The Bayelsa State Governor, Seriake Dickson, Monday, bowed to pressure and declined assent to the controversial Pension Bill for governors, deputy governors and House of Assembly members in the state.
Last week, the Bayelsa House of Assembly passed a bill that would grant life pensions to its Speakers, Deputy Speakers and other members.
Under the bill, which was proposed by the leader of the House, Peter Akpe, former Speakers will go home with N500,000 monthly, while ex-deputy speakers will receive N200,000. Twenty-four other former members are also expected to get N100,000 monthly.
The Assembly also wants life pensions for members similar to those “applicable to former presidents, vice-presidents, governors and deputy governors across the country.”
Since the lawmakers passed the bill through First and Second Reading within hours and was passed into law within four hours, the move has been greeted with outrage in Bayelsa State and across the country. In its intervention, the Socio-Economic Rights and Accountability Project, SERAP, pleaded with the governor not to accept the proposed life pension bill.
However, Commissioner for Information, Daniel Iworiso-Markson, who said Dickson has declined assent to the bill, disclosed that the governor held consultations with members of the House of Assembly at his country home, Toru-Orua, at the weekend and explained reasons he declined assent.
Dickson said the provision of the bill is not consistent with Section 124 of the constitution of the country as amended.
He quoted Dickson as having argued that while the lawmakers lacked the powers to expand the category of public servants who should be entitled to pension, he had to withhold assent to the bill because the state which was bedevilled with a lot of challenges in spite of its low internally generated revenue base and unstable earnings from the oil economy was the only state out of Nigeria’s 36 to come up with such a bill.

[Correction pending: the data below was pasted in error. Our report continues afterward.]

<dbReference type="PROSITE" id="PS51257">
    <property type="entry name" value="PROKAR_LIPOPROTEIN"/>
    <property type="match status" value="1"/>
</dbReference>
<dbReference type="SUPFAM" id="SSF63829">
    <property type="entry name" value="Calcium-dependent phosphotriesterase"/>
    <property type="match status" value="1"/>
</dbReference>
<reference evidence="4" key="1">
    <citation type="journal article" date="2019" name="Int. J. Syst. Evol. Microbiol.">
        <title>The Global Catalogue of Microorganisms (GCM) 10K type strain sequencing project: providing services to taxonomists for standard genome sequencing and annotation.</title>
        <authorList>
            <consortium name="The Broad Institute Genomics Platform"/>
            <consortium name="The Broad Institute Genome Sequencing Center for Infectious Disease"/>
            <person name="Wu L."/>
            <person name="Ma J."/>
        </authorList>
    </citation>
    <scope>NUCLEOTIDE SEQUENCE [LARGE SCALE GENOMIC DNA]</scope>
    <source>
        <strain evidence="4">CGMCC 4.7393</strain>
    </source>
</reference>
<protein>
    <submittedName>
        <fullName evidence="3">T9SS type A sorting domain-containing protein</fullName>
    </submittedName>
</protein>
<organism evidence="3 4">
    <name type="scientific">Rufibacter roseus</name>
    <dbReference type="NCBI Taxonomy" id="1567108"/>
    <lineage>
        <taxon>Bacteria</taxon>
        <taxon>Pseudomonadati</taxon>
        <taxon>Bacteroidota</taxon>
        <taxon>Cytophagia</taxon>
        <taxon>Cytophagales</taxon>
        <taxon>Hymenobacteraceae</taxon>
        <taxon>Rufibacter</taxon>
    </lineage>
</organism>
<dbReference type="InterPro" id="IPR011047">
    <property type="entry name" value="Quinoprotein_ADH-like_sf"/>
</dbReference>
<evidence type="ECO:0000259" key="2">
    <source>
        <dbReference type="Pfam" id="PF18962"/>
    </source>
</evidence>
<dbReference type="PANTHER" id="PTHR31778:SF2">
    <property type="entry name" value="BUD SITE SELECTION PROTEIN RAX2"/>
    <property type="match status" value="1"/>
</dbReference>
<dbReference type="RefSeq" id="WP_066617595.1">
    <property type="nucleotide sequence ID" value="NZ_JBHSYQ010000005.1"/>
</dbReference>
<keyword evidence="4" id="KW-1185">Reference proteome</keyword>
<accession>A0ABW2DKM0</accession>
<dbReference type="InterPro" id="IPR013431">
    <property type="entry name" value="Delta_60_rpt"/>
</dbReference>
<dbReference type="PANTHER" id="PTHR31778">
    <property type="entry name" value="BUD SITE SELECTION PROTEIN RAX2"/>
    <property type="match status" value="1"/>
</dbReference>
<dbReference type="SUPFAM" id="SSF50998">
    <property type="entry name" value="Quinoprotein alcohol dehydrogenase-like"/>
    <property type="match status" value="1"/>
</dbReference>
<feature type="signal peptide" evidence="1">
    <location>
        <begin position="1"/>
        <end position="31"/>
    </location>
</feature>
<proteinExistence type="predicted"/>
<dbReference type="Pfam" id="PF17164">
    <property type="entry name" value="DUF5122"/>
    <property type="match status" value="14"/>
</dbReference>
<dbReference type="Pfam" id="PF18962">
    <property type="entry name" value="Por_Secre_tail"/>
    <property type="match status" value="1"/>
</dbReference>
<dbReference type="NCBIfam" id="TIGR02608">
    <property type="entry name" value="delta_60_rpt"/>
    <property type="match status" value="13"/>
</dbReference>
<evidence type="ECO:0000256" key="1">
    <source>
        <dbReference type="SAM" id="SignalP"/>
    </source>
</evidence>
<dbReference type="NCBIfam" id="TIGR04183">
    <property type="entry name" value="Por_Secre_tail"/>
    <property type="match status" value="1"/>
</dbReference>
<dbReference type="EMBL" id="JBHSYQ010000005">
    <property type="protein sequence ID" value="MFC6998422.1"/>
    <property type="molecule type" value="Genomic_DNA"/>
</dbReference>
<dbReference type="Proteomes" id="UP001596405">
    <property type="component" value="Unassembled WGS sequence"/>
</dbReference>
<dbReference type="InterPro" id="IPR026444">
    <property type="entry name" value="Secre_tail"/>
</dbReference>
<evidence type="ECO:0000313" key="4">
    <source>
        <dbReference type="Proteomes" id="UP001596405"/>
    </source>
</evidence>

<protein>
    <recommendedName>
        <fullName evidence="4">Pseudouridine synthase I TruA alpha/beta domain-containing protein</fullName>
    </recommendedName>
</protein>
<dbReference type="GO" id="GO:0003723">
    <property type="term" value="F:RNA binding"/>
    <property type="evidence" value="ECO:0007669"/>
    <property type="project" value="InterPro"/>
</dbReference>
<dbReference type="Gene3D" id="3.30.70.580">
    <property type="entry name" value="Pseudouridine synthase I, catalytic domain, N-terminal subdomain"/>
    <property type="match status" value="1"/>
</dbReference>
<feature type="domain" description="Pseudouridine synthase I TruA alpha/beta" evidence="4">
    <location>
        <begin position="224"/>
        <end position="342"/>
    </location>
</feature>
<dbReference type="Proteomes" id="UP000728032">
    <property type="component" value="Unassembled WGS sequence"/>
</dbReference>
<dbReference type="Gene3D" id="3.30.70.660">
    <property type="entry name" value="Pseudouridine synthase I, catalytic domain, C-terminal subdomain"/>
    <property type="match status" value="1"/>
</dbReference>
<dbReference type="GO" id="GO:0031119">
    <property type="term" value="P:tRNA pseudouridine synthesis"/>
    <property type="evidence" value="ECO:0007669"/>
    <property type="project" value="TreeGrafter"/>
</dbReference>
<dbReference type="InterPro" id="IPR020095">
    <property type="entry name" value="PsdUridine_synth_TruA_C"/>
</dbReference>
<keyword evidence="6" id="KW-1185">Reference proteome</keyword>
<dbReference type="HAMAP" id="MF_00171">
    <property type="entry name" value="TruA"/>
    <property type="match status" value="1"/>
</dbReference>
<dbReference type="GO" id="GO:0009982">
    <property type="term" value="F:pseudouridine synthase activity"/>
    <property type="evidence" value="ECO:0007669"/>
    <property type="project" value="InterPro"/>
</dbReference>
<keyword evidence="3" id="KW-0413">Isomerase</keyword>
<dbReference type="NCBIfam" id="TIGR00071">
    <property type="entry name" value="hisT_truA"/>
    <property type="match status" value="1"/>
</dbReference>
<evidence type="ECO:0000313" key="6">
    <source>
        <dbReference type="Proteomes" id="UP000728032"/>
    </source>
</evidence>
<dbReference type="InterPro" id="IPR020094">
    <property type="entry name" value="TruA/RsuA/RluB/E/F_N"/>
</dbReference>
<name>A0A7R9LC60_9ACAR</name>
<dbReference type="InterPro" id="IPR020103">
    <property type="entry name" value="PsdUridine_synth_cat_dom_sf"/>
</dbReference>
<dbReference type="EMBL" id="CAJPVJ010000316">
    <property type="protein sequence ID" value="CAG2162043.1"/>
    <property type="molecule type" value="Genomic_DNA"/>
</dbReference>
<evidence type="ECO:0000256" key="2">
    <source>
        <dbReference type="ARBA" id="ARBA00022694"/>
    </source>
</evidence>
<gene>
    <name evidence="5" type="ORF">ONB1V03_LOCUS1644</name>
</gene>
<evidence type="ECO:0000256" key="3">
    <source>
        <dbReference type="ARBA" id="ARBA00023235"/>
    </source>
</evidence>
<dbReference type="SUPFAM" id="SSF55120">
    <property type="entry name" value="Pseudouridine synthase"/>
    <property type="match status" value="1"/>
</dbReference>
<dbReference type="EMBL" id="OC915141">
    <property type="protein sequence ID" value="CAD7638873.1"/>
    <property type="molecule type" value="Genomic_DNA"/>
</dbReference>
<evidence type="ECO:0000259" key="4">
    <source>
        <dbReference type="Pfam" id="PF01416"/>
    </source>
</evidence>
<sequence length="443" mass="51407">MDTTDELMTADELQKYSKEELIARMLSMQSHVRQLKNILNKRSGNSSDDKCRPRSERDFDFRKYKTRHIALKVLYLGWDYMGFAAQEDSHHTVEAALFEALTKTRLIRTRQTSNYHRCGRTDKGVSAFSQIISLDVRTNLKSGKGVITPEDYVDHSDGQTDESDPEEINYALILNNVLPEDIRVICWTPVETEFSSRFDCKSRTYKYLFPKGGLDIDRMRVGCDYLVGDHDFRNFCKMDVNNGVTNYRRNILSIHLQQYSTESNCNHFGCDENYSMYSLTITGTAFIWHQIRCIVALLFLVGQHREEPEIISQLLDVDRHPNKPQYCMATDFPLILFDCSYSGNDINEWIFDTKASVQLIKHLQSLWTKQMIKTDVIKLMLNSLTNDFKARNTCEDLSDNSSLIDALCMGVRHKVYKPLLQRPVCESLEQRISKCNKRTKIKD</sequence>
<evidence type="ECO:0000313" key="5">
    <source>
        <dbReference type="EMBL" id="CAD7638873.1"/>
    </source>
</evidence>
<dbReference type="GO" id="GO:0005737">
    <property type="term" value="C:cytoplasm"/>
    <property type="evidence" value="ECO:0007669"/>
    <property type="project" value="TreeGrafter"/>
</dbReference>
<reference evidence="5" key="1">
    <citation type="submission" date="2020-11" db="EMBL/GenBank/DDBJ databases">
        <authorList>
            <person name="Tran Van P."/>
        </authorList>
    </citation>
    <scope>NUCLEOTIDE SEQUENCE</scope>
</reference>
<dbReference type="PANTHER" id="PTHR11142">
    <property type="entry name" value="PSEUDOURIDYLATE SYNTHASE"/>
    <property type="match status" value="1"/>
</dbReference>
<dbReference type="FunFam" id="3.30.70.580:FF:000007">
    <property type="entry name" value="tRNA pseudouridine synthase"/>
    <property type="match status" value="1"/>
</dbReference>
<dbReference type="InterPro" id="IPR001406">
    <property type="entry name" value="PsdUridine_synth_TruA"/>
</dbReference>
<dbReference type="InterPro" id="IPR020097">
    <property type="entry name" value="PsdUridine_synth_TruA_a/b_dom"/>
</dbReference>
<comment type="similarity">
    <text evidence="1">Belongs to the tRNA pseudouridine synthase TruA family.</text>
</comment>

The governor stressed that he was guided in the decision by the principle that government should not be for a select class of the privileged in the society, and would not discard it over seven years into his administration.
“While I agree that the Assembly can adjust the quantum of pension payable to persons entitled to pension, I am not convinced that the House has powers to add to the categories of pensionable public officers.
“Evidently, there is no record of any other state in this country that has expanded the categories of pensionable public officers to include lawmakers.
“I do not agree that Bayelsa which is coping with all the myriads of issues and challenges, with our low internally generated revenue base and the unpredictable oil economy, should be the first to initiate this.
“It is my philosophy that government should not be for a select few. In the last seven years, my actions and decisions which have sometimes elicited opposition from the elite who have been feeding fat on the resources of our state, have been marked by this singular disposition of mine.
“Therefore, I am unable to assent to this bill which in my view aims to expand and consolidate the class interest of a privileged few,” he declared.